We are made to be rich, can you please bend over?

Battlefield Bad Company 2 is one wonderful game with competent game design and a perfect pacing (online). Technically it has a bunch of issues and the PC port isn’t as well done as claimed, but when it works it’s awesome.

Yet EA, the publisher, is always a mix of great things just next to very awful things. DLCs in general have been the new strategy of publisher to “deliver less for more”. Meaning that over time we get less and less for more money and incomplete products. It means the business plan comes way ahead of the game. DLCs are also becoming a piracy boost since the player feels he cannot purchase anymore a full package buying the game, so diminishing the value of what they can get, while enhancing the value and desirability of a pirated product that can be fully updated and complete.

The latest trick is to make players pay for beta tests and then again for the full game:

the plan is to release PDLC at $15 that has 3-4 hours of gameplay, so [it has] a very high perceived value, then [EA will] take the feedback from the community (press and players) to tweak the follow-on full game that will be released at a normal packaged price point.

EA’s view is that the PDLC costs a lot less to develop (essentially, it’s the first few levels of the full-blown game), and they have the opportunity to fix whatever needs to be fixed in the packaged product that is released a few months later.

You businessmen are so smart!

the line between packaged product sales and digital revenues would soon begin to blur, as EA intends to exploit all of its packaged games with ancillary digital revenue streams.

EA is surely convinced they are going to be richer than ever, because they are so smart.

So smart that they can brag proudly about all this.

We’ve been wrong about this stock for almost five years. Either we’re stupid, stubborn, or unlucky, but we’ve been wrong. The definition of insanity is doing the same thing over and over again, each time hoping for a different result.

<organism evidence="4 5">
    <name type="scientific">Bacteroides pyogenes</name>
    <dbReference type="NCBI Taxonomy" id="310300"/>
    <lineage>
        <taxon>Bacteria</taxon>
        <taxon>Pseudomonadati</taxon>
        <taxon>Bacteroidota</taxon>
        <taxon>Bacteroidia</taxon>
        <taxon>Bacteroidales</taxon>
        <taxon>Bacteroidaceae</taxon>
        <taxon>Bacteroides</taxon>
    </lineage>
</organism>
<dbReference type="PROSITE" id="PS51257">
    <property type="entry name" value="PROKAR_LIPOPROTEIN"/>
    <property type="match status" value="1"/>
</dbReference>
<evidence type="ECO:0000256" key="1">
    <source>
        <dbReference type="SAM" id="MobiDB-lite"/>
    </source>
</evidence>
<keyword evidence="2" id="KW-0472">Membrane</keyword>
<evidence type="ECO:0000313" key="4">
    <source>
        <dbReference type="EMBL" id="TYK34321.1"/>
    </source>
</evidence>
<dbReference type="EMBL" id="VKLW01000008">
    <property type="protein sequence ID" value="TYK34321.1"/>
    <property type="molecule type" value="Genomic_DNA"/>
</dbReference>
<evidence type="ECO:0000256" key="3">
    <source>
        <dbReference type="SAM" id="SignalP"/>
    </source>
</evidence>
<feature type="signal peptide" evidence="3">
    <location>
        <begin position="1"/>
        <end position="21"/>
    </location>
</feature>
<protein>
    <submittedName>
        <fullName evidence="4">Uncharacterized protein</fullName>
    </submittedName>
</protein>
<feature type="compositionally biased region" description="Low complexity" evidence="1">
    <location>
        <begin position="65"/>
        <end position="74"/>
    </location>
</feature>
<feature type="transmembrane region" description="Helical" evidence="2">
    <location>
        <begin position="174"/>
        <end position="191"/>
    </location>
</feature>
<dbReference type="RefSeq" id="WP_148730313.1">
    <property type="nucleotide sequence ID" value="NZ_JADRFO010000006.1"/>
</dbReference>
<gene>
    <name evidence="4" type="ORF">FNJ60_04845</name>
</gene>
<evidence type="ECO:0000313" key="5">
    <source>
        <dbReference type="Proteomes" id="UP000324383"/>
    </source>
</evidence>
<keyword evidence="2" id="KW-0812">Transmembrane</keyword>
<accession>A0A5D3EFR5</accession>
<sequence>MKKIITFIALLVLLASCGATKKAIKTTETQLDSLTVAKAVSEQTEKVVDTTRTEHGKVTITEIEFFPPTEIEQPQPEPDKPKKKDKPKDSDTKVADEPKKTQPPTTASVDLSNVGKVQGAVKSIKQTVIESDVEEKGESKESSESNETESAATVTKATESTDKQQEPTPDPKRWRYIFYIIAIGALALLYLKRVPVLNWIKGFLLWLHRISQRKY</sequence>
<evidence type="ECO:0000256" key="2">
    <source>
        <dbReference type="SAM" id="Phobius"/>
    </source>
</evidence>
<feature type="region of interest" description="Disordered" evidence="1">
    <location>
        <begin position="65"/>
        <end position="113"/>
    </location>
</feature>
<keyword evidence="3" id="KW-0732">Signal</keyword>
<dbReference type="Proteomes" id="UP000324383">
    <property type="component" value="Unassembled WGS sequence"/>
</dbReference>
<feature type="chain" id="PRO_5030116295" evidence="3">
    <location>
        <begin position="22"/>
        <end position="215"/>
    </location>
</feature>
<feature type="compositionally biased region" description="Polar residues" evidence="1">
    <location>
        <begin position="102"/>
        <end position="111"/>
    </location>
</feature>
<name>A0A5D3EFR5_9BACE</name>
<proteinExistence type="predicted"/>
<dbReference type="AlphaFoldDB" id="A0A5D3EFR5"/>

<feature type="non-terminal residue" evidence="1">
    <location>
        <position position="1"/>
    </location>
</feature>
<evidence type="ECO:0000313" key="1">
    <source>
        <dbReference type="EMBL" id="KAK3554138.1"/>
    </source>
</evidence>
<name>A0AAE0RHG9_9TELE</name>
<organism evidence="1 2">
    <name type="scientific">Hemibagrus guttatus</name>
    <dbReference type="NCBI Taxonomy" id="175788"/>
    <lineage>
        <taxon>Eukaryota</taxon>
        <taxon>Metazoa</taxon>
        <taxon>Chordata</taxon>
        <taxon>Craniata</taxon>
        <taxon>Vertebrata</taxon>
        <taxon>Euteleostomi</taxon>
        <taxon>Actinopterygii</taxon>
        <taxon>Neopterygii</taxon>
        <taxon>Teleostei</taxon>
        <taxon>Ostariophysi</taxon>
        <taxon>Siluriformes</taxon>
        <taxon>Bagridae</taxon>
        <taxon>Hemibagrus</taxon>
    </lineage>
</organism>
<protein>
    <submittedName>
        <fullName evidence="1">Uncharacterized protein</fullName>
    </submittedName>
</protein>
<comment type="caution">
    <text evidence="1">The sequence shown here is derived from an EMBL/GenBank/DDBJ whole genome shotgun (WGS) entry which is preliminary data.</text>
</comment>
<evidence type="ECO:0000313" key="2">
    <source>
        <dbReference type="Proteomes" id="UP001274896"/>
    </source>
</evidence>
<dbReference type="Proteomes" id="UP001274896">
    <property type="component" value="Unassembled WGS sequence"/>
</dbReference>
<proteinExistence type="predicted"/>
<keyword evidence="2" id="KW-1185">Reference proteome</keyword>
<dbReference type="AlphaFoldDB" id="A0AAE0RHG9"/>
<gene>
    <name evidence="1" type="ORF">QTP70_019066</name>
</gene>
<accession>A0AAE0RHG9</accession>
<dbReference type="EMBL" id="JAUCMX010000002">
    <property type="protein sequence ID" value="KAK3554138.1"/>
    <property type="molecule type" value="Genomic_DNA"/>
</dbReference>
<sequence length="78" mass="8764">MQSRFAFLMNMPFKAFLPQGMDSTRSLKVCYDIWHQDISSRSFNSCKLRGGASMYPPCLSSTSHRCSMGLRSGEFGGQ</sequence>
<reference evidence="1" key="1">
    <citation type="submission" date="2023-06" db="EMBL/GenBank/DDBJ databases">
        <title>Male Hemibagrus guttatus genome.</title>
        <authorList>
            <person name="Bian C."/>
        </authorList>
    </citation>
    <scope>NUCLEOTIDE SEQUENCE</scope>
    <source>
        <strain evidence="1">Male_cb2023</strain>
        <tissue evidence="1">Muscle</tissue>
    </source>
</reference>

But this time it’s different. THIS TIME THEY ARE RIGHT!

This time, while we are again hoping for a different result, we see evidence that the company is not doing the same things over and over again: lower headcount, fewer facilities, fewer games, a greater use of outsourcing” the analyst said. “This time, we think that EA is on the right path.”

Thanks for your contribute to make this industry worse.

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Sanderson’s Way of Kings – Please say something true.

These things truly irritate me, and it irritates me even more the way people SWALLOW IT ALL without blinking. Or are ready to be paladins of lies and defend those lies with all they have. The complete lack of truthfulness or even the lack of consideration that the public may DESERVE truthfulness (and how the bullshit relies completely on the fact that they know the public has a memory span of just a few seconds).

Why the fuck in this world there’s absolutely no one left who speaks straight and devoid of hidden agendas or personal interest?

But when you fling so carelessly bullshit up in the air, sometimes it comes back down.

So let’s look back, with straight quotes, at the reasons that Sanderson, Harriet and Tor used to justify the split in three books for “A Memory of Light”:

How did the decision to divide this final book into three parts come about? Was it a publishing necessity, a story necessity, or something else?

Harriet: The material that Jim left was very capacious, and Brandon saw after working with it for a while that he could not complete it in less than a total of 750,000 words. This is probably an impossible thing to bind – unless we sold it with a magnifying glass. 250,000 words is in fact a fat, or Rubensesque, novel. You will notice that 3 x 250,000 equals 750,000. So… part of the decision was based on making a book within the scope of binding technology. The major part of the decision was to get ALL the story that Jim left out there for us all.

somehow get to 750k by the March deadline that Tom had said was about the latest he could put a book into production and still have it out for the holidays.

Tom felt that we NEEDED to provide them a book in 2009.

However, in this scenario (400k book), you end up releasing two fractured books, and the bookstores are mad at you for their size. (Which may translate to the bookstores ordering fewer copies, and fans being mad because they can’t find copies as easily as they want)